March 31, 2015, by Will Leveritt
On this day in 302 Diocletian issued his edict on Manicheanism
Text by Larissa Ransom
Image by Kelly Grimshaw
On the 31st of March 302 Diocletian issued his edict on the Manicheans. But who were they?
Founded in the Sassanid Empire during the third century AD by the prophet Mani (216-c.276), the once widespread religion – adherents were to be found in both the Roman Empire and imperial China – was based on a dualistic theology in which the universe was divided between the divine plane of light and our own material plane, which was thought of as the realm of darkness. The Father of Greatness, a powerful but by no means omnipotent deity, rules the realm of light while our own material realm is controlled by a King of Darkness; the battle between the two sides takes place on both a cosmic and a personal level, within the soul of each individual. Manichaeism was heavily influenced by several other religions including Buddhism, Christianity and Zoroastrianism.
The religion proved popular, particularly in Egypt, where it was flourishing by the 290s and it was present in Rome, at the heart of the empire, by at least the 300s. It seems to have rivalled Christianity in terms of its size and popularity. Indeed, Saint Augustine of Hippo, the famous Christian theologian and bishop, and one of the Fathers of the Church, had been a follower of Mani’s religion before his conversion to Catholicism in 386.
In 302 the Roman emperor Diocletian received a report from Julianus, proconsul of Africa, regarding the Manicheans. The Emperor grew concerned:
As for these people (the Manichaeans), who set up new and unheard of sects contrary to the ancient rites, in order that in support of their perverse belief they might drive out those doctrines which had been granted to us in earlier times by divine influence, and concerning which Your Wisdom reported back to Our Serenity, we have heard that they, namely the Manichaeans, have arisen and advanced into this world very recently from among the Persians (a people antagonistic towards us ) just like new and unexpected prodigies, and where they are committing many crimes, for example troubling peaceful peoples and introducing the gravest damage to cities. We should be afraid that they might attempt, as is their wont, to corrupt men of more innocent natures, the modest and tranquil Roman race, and the whole of our empire with the deplorable customs and sinister laws of the Persians as if by the poisons from their own malevolence.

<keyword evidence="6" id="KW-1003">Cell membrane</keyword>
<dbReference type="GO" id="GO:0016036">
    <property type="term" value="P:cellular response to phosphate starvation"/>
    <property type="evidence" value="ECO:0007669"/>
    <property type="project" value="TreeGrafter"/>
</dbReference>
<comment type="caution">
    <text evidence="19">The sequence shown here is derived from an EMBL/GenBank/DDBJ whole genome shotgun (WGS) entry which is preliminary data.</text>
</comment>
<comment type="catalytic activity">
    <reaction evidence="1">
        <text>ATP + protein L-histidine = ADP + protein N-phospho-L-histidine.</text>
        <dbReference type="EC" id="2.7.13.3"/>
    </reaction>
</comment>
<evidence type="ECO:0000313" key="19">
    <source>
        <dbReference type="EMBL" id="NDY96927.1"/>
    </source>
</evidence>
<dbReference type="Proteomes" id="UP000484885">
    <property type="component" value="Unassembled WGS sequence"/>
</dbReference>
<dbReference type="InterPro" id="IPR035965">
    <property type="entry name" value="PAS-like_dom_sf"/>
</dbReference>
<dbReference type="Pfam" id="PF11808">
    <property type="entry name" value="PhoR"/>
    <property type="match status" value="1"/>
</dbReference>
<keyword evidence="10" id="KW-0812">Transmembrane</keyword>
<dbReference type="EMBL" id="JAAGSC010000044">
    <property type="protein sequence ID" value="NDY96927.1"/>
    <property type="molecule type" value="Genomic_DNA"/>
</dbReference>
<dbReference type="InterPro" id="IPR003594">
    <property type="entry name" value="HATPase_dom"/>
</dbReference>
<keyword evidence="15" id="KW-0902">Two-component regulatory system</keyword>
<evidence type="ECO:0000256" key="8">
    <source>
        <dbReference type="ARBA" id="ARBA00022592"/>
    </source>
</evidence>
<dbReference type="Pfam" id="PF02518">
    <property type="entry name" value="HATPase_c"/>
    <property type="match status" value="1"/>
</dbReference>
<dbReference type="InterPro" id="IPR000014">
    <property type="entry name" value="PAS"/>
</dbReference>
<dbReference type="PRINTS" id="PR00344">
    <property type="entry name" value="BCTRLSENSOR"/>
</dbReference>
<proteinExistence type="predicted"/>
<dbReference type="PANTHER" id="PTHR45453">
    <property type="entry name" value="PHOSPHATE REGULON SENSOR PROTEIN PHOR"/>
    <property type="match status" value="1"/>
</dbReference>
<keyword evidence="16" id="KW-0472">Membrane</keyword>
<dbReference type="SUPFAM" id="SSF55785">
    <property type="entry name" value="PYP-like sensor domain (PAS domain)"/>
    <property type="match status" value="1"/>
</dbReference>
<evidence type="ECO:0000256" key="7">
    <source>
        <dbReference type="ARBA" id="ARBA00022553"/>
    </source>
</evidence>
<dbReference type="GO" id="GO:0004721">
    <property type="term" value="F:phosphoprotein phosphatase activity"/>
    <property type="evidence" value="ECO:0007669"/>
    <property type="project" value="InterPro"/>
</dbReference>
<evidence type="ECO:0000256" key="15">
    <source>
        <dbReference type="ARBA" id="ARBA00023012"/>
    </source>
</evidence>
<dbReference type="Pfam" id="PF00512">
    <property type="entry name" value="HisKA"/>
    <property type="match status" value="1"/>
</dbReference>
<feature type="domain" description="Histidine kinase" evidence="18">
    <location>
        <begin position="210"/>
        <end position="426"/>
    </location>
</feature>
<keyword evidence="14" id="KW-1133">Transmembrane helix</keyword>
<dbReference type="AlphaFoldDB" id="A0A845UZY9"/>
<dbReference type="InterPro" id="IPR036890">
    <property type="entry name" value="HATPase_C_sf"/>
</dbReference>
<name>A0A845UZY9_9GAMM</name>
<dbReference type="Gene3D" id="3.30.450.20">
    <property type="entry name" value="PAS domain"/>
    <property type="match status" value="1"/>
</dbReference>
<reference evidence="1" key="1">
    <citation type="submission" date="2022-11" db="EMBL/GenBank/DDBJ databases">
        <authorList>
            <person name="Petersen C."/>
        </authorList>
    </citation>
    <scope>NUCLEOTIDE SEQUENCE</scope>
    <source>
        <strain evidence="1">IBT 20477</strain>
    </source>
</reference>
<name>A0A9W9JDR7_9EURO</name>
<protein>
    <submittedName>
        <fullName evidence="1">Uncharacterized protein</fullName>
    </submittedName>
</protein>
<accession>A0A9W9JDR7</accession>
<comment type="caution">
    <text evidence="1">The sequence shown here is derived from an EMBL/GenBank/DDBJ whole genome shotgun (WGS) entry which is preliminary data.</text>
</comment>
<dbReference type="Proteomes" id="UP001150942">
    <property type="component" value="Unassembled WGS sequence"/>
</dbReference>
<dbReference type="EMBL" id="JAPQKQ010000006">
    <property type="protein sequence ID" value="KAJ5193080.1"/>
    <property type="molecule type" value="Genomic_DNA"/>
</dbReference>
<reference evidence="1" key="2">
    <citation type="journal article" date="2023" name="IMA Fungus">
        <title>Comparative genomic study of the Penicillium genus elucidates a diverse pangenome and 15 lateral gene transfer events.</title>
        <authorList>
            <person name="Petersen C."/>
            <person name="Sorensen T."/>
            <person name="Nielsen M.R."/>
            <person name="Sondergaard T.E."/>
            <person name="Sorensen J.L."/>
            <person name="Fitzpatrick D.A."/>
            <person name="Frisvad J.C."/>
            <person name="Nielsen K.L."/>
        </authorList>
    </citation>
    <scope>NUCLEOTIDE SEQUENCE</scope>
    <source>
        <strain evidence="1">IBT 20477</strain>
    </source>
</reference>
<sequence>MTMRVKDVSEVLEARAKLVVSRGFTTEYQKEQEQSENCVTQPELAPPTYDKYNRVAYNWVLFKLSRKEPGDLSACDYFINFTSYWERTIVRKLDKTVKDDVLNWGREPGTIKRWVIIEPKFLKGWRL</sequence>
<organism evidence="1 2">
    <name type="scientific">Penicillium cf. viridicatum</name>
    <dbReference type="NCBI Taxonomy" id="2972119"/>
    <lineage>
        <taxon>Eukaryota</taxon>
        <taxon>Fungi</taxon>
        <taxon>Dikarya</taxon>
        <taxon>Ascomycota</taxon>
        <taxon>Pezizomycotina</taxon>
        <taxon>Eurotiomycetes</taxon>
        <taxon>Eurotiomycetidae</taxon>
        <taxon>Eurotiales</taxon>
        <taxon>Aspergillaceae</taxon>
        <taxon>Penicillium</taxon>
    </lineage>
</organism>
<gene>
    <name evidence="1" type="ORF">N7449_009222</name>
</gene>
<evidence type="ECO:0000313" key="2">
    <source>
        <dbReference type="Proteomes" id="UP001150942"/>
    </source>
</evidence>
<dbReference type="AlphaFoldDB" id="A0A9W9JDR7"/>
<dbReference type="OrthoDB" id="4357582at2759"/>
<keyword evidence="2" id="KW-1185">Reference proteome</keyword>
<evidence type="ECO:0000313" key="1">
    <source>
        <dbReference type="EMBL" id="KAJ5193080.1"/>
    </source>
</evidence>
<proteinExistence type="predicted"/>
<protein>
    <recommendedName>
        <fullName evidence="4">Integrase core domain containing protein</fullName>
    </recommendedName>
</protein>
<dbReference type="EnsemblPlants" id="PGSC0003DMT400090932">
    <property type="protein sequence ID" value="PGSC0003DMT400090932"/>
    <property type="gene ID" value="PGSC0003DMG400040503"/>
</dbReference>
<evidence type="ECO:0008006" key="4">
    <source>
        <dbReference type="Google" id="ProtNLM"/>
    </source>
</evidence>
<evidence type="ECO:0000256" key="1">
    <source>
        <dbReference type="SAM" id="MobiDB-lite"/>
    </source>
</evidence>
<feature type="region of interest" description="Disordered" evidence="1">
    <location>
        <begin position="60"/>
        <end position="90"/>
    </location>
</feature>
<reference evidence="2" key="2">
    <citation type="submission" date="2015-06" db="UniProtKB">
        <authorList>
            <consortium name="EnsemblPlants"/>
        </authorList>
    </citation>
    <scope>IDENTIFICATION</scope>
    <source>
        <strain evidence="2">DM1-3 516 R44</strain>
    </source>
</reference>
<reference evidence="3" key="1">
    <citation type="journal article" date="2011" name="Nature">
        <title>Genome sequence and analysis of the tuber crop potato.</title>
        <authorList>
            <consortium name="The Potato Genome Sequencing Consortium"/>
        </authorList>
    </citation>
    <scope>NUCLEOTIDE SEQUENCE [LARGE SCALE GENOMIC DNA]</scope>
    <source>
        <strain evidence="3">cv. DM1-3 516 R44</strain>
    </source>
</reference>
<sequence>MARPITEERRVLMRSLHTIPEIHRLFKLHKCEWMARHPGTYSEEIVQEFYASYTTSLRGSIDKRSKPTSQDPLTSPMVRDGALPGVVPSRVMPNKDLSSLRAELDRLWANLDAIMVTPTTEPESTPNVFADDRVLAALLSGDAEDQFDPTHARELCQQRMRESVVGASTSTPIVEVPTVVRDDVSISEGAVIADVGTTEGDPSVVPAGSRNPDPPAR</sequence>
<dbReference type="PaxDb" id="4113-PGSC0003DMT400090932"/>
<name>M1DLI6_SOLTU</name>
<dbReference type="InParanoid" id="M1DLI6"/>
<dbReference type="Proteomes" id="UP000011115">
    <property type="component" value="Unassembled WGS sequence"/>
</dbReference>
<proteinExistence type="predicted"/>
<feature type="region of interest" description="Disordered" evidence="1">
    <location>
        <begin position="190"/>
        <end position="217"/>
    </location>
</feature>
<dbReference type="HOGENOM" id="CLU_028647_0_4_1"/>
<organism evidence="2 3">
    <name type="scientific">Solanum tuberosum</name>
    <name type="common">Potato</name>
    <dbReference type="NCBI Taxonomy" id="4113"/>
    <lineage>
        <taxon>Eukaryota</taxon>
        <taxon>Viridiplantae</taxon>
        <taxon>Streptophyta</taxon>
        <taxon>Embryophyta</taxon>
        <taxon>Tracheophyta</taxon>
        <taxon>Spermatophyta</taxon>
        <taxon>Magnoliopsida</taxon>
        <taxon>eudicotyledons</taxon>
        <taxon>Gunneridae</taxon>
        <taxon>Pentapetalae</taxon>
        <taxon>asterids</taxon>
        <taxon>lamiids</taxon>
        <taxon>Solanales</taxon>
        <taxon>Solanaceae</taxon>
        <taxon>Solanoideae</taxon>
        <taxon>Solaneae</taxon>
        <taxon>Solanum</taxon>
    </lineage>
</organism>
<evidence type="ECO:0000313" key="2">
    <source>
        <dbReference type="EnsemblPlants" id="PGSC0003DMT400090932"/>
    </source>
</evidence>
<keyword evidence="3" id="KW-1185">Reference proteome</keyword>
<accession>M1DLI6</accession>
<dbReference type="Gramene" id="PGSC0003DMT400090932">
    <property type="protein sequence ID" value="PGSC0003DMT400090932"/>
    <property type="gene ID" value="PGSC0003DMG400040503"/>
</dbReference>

We command that their authors and heads be subjected to the harshest punishment; that is, to be consumed by the burning flames along with their condemnable writings. Furthermore we direct that their adherents receive capital punishment, so long as they are troublesome, and we decree that their wealth be appropriated to our treasury. If any officeholder or individual of any standing or persons of great repute convert to this hitherto unheard-of, foul, and entirely disgraceful sect, or to the religion of the Persians, you must make sure to transfer their property to our treasury and send them to the Phaenensian or Proconnesian mines.
Some have seen the edict against Manichaeism as a prologue to the Great Persecution, directed against the Christians, which began in the following year and would continue until the accession of Constantine.
*Trans. Mint Imperials
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